Malatya Haber Historic Greenwood Hotel
Home News Livestock Crops Markets Hay, Range & Pasture Home & Family Classifieds Resources This Week's Journal
Commerical Hay Equipment For The Farm
Agro-Culture Liquid Fertilizer

Farm Survey

Journal Getaways

Reader Comment:
by ohio bo

"An excellent essay on fairs that brought back many memories for me. In my part"....Read the story...
Join other discussions.

Historic Greenwood Hotel

By Doug Rich

GREENWOOD HOTEL—The Greenwood Hotel in Eureka, Kan., as it looks today after renovation work to the roof, exterior, and first floor. The hotel was built in 1883 and the official grand opening was held March 7, 1884. Originally, it was called the Hotel Greenwood after the county in which it is located. The hotel was a gathering place for cattlemen for many years. (Journal photo by Doug Rich.) INSET—Albert Frazier met the first train that came into Eureka, Kan., with his “hack.” He carried passengers from the train to the Greenwood Hotel for over 50 years. The horse-drawn omnibus was eventually exchanged for a motorized version and continued to meet trains into the 1960s, according to the Greenwood Preservation Society. (Photo courtesy of the Greenwood Preservation Society.)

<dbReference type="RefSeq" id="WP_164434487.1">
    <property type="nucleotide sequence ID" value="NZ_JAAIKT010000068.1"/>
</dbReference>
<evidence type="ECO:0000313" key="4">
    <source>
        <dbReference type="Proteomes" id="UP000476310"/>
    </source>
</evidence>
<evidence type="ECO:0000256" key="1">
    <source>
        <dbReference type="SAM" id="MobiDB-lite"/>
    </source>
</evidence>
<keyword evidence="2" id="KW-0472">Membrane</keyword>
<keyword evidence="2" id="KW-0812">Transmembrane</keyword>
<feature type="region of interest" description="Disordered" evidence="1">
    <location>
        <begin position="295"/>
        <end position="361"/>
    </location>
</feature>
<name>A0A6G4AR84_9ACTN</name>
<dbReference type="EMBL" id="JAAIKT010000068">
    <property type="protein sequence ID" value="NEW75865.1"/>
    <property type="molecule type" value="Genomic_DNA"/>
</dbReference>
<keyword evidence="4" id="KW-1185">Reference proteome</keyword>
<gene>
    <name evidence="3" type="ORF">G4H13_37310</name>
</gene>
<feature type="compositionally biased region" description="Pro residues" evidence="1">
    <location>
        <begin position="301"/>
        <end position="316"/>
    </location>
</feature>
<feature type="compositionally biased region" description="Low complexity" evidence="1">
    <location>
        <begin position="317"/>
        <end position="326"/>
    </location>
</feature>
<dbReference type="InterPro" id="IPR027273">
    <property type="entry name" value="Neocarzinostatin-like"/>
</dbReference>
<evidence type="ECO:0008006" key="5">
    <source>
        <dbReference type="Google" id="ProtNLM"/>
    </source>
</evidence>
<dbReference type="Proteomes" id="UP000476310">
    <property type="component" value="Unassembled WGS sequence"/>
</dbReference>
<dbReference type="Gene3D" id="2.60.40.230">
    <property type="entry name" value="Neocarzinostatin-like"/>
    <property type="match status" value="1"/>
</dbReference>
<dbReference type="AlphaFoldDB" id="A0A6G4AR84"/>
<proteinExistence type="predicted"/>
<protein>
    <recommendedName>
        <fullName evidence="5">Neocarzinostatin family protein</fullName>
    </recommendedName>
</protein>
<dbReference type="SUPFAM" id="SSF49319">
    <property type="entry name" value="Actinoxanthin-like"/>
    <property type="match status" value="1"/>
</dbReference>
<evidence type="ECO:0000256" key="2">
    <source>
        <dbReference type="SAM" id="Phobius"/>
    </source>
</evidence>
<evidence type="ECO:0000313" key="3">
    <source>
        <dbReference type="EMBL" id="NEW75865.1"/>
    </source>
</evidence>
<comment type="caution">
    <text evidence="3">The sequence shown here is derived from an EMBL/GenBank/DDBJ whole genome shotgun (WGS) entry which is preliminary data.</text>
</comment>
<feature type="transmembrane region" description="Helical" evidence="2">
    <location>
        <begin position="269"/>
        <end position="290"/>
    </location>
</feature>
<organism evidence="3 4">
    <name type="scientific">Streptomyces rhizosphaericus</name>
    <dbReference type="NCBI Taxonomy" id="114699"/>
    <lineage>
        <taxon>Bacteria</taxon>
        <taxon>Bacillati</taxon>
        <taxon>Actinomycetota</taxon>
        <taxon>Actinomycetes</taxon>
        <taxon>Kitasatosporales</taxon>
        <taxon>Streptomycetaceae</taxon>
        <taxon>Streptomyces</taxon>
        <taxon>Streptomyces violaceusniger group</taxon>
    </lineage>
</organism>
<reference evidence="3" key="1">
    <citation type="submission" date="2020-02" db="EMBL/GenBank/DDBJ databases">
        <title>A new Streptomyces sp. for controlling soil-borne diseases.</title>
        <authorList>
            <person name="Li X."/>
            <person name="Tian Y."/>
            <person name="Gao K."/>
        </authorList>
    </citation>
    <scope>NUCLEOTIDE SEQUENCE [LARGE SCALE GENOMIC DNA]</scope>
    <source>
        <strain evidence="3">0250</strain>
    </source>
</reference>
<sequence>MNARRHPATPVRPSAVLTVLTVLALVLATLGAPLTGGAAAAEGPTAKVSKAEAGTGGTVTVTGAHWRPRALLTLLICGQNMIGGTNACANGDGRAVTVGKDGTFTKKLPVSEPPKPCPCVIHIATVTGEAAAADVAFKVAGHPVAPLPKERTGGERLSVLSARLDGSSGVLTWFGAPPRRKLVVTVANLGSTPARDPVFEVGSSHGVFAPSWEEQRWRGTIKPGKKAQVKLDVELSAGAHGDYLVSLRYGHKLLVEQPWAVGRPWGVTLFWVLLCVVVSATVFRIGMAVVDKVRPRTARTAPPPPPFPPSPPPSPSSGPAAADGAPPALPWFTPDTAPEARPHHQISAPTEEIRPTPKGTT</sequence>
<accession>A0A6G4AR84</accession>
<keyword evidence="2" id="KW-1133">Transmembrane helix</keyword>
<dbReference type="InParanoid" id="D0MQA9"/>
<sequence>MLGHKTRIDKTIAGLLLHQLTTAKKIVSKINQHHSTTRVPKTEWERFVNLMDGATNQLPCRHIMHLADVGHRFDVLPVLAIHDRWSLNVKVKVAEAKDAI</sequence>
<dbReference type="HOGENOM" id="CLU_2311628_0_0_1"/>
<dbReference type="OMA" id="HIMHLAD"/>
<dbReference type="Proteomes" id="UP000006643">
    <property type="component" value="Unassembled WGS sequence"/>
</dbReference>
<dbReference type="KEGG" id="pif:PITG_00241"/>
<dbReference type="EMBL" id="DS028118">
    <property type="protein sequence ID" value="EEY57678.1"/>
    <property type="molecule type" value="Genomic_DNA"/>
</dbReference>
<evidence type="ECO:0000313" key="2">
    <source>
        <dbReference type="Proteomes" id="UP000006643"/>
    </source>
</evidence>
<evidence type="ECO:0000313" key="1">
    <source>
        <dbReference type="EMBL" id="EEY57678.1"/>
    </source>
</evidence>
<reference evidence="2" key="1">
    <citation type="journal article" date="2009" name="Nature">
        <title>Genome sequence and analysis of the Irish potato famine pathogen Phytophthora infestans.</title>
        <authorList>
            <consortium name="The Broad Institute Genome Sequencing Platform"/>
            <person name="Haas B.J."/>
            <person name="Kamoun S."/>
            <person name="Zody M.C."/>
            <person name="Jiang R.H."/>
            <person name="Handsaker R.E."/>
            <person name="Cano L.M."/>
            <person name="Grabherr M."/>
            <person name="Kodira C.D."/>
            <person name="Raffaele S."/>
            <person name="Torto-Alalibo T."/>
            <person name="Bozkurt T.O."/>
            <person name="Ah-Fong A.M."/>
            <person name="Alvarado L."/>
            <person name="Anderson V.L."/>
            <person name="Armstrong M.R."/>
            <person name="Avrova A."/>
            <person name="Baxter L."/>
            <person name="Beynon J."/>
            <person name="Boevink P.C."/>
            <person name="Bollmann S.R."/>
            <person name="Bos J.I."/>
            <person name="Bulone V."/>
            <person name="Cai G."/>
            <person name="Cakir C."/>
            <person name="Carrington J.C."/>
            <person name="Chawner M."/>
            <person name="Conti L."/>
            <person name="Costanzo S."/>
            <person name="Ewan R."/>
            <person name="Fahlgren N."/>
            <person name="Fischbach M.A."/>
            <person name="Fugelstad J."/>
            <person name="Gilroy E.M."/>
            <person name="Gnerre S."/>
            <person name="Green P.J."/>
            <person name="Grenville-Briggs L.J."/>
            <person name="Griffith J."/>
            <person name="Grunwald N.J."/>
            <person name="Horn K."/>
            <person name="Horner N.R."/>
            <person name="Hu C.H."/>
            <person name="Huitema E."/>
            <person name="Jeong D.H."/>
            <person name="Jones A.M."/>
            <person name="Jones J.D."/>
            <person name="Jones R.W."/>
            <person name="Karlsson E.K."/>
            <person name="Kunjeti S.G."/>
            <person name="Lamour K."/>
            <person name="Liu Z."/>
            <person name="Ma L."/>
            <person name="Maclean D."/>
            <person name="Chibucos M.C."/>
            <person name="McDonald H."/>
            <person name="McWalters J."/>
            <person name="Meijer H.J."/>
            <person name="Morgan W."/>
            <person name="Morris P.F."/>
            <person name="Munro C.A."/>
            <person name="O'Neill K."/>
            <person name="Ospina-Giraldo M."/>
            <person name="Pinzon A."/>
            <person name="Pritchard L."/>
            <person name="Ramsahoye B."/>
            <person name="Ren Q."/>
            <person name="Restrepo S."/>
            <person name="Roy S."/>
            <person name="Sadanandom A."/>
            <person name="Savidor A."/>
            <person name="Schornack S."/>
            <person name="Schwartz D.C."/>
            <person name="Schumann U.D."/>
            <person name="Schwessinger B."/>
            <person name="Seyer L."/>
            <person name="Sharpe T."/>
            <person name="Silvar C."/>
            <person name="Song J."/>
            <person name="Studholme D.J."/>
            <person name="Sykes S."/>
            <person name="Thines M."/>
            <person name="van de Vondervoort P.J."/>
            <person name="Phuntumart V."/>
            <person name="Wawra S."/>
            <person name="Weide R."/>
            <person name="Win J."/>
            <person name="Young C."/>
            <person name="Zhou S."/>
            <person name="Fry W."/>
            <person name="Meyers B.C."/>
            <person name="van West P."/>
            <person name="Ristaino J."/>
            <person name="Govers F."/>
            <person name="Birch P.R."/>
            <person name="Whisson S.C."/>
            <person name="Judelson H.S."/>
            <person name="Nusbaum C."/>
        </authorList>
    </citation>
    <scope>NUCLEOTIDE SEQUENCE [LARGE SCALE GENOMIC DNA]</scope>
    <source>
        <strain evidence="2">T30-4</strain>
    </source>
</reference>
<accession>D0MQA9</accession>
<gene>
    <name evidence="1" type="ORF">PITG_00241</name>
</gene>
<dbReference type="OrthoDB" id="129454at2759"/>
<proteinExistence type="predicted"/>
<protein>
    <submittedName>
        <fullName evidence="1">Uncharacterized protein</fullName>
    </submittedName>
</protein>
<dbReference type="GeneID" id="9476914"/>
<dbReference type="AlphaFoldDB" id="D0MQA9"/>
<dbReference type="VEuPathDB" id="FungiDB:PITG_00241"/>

Sitting in the restored lobby of the Greenwood Hotel in Eureka, Kan., you can almost smell cigar smoke and hear the jingle of spurs that would have been common there when the hotel was opened in 1884. From the very beginning the hotel, located in the heart of the Flint Hills, was a gathering place for cattlemen.

A reporter from the Kansas City Star described the lobby at the Greenwood Hotel as "a sort of small livestock exchange" where they were always talking cattle. It is estimated that one billion dollars' worth of cattle changed hands in the hotel during its prime.

Ownership of the historic building changed hands several times over the years. The "new" portion of the building was added in 1926 when H.D. Hoover added 12 rooms on the east side of the building, converted the pool hall into a café and converted the dining room into a pool hall. A new sign was added to the exterior of the building at the third floor level.